New Delhi: Arunachal Pradesh Governor Jyoti Prasad Rajkhowa on Thursday told the Supreme Court that his decision to advance the assembly session coupled with direction that a no-confidence resolution against Speaker Naram Rebia be take up as first item was in exercise of his discretionary powers and the legitimacy of the same could not be examined by a court.
“Summoning the legislative assembly is a part of the discretion referred to in article 163 (1) of the constitution where the governor can act without the aid and advice of the council of ministers and under article 163(2), the governor’s decision is final and can’t be questioned (by the courts)” senior counsel T.R.Andhyarijuna appearing for Rajkhowa told the apex court constitution bench.
But at this, the bench, headed by Justic Jagdish Singh Khehar, asked if the the exercise of the discretionary powers by the governor is anti-democratic, is it subject to judicial review.
“Then it would not be exercise of discretionary powers but would be acts of whims and fancies,” Andhyarijuna told the constitution bench also comprising Justice Dipak Misra, Justice Madan B. Lokur, Justice Pinaki Chandra Ghosh and Justice N.V. Ramana.
Rajkhowa had on December 9, 2015, advanced the assembly session from scheduled January 14 to December 16, 2015. He had also directed that the resolution expressing no confidence in speaker be taken as a first item and barred him from upsetting the party composition of the assembly.
Andhyarijuna told the court that in exercise of its power of judicial review it could examine the validity of constitutional amendment as it did by striking down one providing for National Judicial Appointment Commission Act, 2014 or a law passed by parliament or state legislature, but the same can’t be done in the case of the provisions of original constitution.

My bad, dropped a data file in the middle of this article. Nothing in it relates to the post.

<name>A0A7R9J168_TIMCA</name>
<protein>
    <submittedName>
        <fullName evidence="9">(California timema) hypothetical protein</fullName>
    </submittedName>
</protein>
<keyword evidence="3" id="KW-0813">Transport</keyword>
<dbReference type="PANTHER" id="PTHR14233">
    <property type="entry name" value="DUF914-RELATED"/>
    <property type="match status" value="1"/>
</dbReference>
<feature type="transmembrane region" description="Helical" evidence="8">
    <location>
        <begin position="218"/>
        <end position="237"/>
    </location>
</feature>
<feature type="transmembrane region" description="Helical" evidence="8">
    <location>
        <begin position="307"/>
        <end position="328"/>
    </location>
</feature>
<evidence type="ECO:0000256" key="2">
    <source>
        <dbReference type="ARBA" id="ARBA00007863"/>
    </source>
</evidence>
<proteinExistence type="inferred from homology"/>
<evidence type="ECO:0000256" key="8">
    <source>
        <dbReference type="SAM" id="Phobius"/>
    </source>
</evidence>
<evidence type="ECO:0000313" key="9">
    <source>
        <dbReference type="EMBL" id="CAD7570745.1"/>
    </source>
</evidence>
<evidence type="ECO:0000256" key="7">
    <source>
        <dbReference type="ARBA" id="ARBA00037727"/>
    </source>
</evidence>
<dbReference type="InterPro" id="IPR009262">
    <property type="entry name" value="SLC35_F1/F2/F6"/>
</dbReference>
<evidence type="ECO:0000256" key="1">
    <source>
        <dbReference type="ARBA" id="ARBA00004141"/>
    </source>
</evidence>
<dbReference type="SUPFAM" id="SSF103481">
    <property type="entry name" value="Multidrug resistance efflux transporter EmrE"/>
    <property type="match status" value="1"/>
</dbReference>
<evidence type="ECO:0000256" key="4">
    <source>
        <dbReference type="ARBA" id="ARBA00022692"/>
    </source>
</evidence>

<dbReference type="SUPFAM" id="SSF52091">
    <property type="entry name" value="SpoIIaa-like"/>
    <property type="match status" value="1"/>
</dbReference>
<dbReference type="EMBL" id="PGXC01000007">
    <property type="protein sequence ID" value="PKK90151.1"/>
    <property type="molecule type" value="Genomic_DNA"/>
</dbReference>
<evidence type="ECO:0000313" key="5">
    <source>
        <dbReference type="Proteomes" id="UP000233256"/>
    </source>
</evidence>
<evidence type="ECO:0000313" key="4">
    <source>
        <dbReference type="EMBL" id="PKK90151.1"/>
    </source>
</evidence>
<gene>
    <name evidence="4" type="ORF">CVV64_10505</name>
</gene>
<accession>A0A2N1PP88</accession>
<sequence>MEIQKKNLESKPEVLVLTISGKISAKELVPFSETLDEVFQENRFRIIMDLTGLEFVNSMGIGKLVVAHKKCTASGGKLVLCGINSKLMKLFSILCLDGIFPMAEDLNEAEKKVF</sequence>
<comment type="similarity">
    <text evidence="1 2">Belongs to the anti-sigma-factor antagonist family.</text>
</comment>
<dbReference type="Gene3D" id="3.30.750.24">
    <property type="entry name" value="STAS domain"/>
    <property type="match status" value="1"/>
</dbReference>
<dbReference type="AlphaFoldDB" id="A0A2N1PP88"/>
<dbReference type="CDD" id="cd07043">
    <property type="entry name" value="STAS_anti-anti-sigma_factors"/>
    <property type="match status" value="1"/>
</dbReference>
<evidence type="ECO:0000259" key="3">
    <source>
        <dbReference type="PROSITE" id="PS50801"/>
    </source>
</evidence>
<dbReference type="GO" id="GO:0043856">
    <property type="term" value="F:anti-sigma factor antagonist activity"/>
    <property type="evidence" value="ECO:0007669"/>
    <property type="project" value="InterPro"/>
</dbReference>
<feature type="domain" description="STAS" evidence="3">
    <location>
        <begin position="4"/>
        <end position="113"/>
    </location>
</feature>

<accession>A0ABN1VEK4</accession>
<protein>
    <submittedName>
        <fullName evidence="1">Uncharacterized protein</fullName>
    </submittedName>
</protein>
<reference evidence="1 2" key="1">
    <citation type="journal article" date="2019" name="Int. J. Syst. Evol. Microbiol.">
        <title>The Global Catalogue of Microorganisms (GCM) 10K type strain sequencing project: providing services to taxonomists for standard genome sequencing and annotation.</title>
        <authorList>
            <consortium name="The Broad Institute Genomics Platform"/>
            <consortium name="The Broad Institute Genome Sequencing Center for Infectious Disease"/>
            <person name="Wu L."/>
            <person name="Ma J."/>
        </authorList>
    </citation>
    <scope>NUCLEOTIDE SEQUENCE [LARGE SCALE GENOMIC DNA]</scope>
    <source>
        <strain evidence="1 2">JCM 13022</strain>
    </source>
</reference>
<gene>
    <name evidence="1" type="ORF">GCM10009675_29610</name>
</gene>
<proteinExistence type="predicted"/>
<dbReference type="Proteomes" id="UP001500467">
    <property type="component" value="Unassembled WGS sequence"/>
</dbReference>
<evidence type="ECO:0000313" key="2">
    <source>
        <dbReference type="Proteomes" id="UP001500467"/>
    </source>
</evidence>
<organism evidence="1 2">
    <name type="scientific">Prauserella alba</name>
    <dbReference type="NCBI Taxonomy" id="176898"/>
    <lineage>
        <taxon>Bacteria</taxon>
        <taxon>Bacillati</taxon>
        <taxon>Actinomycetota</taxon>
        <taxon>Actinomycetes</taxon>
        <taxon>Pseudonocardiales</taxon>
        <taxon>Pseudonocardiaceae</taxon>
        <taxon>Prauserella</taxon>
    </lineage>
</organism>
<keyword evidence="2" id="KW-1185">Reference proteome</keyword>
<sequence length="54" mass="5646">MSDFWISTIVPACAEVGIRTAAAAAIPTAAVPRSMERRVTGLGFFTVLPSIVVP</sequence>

He said that article 163 (1) and 163 (2) are part of the original constitution and thus the actions of the governor in exercise of the discretionary powers vested in him under them could not be gone into by the court.
Dwelling on the width of the governor’s discretionary powers, Andhyarijuna said besides specified areas where he could exercise his discretionary powers, there are undefined areas also where he could act on his own without the aid and advise of the council of ministers headed by the chief minister.
Telling the court that even the president, who was bound to act on the aid and advice of the council of ministers headed by the prime minister, did not have any such powers as was vested in governor, he said that article 163(2) was a unique provision and puts a bar on the courts to examine the validity of action done under it.
“Court can strike down an amendment by invoking the basic structure doctrine but can’t examine the provisions of original constitution. You can’t get over the provisions of the original constitution,” Andhyarijuna argued.
Appearing for the leader of opposition in assembly Tamiyo Taga and other BJP lawmakers, senior counsel Ashok Desai defended Rajkhowa’s action in advancing the assembly session, saying that “he is not a mechanical part of the State set-up. He has to apply his mind” and see what was emerging from the “constellation of facts”.
Desai said that all that BJP lawmakers did was to put the governor on alert that Chief Minister Nabam Tuki and Speaker Rebia were in conspiracy.
Reiterating Andhyarijuna’s position, Desai said there was a limit to the intensity of court examining the actions of governor under his discretionary powers.
The hearing continues on Monday.